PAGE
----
Chinese artist Qi Baishi joins the $100 million club

Qi Baishi's Twelve Landscape Screens, 1925. Image courtesy of Poly Beijing.

A set of twelve of Chinese artist Qi Baishi's ink-brush panels sold for $140.8 million (£105 million) at Beijing Poly International Auction on Sunday. The identity of the buyer has not yet been made public.

Qi Baishi is highly regarded in the Chinese art world and is best known for his brush painting and calligraphy. The Twelve Landscape Screens series was painted in 1925 when the artist aged 62. There is only one other example of this series which hangs in the Three Gorges Musuem in Chongqing.

Baishi is little known outside of China but his work commands prices in the millions. Chinese art is primarily traded within the country's borders.

There are only 15 other artworks that have sold for over $100 million at auction, but this series by Baishi is the first work by a Chinese artist to reach this sum. The other works that have joined the $100 million club are by some of the world's most recognised artists including Vincent Van Gogh, Paul Cezanne, Leonardo da Vinci, Andy Warhol and Pablo Picasso.

Nude, Green Leaves and Bust by Pablo Picaso, 1932, sold for $106.5 million.

Image courtesy of

Born in 1864, Qi Baishi was trained in the Chinese style of gonbi, which is fine brushwork with a focus on detail, by Hu Qinyuan. Despite this his style is not restricted by this mode. He was very highly regarded in the world of Chinese art and, despite his training, is noted for many of his works using the more expressive style of xeiyi. In 1953, towards the end of his life, he was made President of the China Arts Association. He died in 1957.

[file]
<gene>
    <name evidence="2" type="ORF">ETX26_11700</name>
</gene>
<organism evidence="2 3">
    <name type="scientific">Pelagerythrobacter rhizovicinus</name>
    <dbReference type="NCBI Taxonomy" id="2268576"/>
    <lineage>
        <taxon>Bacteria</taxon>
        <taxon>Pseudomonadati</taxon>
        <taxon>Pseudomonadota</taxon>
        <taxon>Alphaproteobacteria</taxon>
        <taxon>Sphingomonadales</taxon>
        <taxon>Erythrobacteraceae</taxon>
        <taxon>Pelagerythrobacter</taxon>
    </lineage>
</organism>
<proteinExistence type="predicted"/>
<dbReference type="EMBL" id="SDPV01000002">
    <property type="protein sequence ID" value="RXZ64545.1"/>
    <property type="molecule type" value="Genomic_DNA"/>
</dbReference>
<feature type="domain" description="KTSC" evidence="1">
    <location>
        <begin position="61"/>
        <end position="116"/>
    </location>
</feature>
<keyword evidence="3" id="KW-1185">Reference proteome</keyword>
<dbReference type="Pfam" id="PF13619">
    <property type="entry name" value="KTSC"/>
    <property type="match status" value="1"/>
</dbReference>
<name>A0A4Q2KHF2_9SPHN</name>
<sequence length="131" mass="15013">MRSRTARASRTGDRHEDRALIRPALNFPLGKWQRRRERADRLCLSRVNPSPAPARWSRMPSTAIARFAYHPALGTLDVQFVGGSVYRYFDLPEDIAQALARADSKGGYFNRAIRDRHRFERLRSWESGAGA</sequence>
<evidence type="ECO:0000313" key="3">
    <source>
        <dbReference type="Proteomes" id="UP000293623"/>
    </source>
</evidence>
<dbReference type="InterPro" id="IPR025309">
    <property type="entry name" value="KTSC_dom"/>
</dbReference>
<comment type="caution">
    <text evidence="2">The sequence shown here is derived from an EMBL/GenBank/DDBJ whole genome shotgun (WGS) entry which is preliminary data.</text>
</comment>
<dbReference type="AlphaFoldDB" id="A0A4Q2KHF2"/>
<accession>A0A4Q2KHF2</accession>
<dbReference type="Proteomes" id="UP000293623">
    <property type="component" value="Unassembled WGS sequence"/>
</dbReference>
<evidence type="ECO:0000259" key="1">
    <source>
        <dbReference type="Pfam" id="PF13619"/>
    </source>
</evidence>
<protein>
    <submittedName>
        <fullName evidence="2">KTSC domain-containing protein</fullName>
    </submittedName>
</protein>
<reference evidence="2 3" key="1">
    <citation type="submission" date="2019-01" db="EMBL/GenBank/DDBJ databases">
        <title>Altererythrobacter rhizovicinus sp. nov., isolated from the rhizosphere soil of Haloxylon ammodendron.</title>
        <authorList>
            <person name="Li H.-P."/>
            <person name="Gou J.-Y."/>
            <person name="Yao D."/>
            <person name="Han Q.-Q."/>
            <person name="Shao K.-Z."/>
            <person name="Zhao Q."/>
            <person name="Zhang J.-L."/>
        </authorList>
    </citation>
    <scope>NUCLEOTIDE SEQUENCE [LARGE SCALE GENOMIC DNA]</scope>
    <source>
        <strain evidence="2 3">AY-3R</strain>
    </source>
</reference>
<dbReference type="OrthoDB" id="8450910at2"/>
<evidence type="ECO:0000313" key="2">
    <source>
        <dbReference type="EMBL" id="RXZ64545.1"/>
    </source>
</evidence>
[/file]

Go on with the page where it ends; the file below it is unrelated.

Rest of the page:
A photograph portrait of Qi Baishi in 1956.

Despite living through the political turmoil of the fall of the Qing Dynasty and the introduction of new technologies and Western influence, Baishi's style remains distinct and unaffected. His focus remains primarily on natural forms, notably landscapes, shrimp, birds, insects and mice. Twelve Landscape Screens is typical of his style.

Until Sunday the Highest price paid for a Chinese painting was a $63.9 million painting by Huang Tingjian sold in 2010.

As with many Chinese works fakes and false attributions of Baishi's art is common. He is thought to have produced between 8,000 and 15,000 distinct works throughout his lifetime, however auctioneers have attempted to sell over 18,000 distinct works attributed to him. His famous work Eagle Standing on Pine Tree, sold at auction for $65.5 million in 2011 but the seller fell victim to the ever rising issue of non-payment with Chinese buyers due to a suspected issue with authenticity.

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